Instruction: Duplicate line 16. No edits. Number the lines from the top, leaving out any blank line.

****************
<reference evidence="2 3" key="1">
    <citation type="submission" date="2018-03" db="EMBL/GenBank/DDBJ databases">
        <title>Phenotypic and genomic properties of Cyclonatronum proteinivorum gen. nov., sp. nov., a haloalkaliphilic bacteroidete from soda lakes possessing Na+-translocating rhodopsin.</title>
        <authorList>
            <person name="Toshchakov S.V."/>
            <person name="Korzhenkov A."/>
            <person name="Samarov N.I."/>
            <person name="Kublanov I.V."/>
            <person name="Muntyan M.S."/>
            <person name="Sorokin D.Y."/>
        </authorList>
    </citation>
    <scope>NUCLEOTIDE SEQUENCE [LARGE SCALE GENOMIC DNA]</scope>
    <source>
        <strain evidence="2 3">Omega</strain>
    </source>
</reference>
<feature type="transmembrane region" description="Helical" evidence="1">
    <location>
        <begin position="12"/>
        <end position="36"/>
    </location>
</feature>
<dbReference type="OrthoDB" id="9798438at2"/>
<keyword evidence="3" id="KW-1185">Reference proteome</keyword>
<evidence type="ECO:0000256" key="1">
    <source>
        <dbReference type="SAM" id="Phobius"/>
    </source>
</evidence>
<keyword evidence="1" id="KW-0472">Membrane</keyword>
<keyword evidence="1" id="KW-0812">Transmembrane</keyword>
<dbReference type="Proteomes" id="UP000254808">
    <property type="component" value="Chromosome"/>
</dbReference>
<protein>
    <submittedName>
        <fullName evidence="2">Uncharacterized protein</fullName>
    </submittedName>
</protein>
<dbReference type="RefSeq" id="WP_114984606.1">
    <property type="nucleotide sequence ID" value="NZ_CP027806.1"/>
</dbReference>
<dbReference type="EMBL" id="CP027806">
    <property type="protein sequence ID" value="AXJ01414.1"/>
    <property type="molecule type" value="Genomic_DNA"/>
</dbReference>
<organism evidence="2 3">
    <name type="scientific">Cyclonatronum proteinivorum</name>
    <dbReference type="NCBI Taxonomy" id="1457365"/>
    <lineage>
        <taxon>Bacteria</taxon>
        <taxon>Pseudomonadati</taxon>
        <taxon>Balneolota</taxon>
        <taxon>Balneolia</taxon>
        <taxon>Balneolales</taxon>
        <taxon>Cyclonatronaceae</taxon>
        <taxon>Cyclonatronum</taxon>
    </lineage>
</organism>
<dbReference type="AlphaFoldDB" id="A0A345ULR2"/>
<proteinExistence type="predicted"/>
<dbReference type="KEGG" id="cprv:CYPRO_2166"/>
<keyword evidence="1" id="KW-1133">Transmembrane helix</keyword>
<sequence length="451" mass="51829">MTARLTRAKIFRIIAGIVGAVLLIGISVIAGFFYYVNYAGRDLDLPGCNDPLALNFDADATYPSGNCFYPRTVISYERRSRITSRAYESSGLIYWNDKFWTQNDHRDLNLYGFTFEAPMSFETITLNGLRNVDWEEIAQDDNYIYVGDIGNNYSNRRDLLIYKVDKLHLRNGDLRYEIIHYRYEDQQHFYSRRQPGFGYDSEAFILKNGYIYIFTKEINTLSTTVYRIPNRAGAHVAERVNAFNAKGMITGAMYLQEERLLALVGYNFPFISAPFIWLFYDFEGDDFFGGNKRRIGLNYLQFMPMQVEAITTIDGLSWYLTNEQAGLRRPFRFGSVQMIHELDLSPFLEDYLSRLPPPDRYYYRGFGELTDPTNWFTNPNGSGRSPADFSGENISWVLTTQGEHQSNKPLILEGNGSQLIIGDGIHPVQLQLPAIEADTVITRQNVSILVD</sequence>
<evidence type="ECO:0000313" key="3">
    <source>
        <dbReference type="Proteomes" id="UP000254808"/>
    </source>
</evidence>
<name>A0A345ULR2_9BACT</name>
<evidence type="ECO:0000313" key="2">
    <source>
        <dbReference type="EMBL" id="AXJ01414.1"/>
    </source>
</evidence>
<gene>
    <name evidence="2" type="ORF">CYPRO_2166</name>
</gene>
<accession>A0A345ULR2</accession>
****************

    </source>